There aren't many bands who can roll into town before their first album is released and sell out the 300-seat State Room, but the Alabama Shakes did just that Thursday night.
That fact is even more impressive when you consider that the band hails from, yes, Alabama, so it's not like they have any obvious, automatic connections to Utah like a West Coast band might. What they do have, though, is a wave of hype that any up-and-coming band would envy, thanks to accolades piled on the group from the likes of NPR and Paste magazine based on a four-song EP and some kinetic live shows.
Watching and hearing the band in the packed State Room Thursday, though, it struck me that the hype might be a bit overstated at this point. Having read about the band, and heard the praise bestowed on Alabama Shakes by some of my favorite musicians (like Drive-By Truckers' Patterson Hood), I went to the show expecting to have my mind blown. What I got was a solid, soulful bar band, but nothing earth-shattering.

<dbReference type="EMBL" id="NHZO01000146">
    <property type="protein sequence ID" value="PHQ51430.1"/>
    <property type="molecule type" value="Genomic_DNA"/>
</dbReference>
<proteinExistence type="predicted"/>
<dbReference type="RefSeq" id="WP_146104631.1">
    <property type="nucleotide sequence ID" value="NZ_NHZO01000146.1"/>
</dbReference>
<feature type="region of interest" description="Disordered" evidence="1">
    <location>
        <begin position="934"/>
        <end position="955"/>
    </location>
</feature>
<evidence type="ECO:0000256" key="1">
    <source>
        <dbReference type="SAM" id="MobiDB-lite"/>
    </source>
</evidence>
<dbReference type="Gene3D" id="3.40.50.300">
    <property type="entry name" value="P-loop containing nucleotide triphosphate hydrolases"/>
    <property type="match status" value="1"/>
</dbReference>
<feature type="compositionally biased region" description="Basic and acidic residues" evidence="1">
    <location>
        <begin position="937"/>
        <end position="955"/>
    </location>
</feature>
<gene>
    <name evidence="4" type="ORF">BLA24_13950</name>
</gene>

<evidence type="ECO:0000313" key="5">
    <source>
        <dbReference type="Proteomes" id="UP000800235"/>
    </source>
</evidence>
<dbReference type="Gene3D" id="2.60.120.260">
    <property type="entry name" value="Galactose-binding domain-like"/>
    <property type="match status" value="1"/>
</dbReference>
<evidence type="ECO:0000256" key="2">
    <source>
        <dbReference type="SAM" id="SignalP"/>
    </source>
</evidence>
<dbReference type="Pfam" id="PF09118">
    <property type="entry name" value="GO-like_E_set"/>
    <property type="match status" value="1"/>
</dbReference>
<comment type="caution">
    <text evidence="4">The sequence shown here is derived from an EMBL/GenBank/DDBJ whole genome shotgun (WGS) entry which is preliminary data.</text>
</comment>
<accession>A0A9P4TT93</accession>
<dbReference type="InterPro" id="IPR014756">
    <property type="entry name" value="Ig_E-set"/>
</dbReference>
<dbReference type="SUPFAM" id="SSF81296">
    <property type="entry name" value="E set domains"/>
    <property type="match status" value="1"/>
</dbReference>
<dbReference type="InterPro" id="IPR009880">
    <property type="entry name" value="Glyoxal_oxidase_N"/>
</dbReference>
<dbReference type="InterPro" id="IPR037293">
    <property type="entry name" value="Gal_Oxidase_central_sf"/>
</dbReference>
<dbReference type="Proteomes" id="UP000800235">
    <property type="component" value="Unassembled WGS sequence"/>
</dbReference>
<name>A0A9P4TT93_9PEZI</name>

Most of the attention Alabama Shakes has garnered focuses -- and rightly so -- on lead singer Brittany Howard, a bluesy belter with some serious guitar chops, to boot. Her stage presence is certainly magnetic, especially compared to the inert batch of boys backing her up.
Delivering her lyrics in a voice that easily moved from a dark growl to a sweet, soulful sound, there's no question Howard is one to watch as she develops as a songwriter. When she delivers a line like, "I don't give a fuck about your attitude!" you'd believe her, and that goes a long way in connecting with fans.
The songs themselves hewed to a blues/soul template that clearly struck a chord with many in the crowd more than it did me. While some -- particularly "Hold On" and "On Your Way" -- hit their mark, the hour-long set got a bit repetitive-sounding. Howard's charisma can only go so far in keeping an audience engaged; a little more sonic diversity would have done Alabama Shakes some good.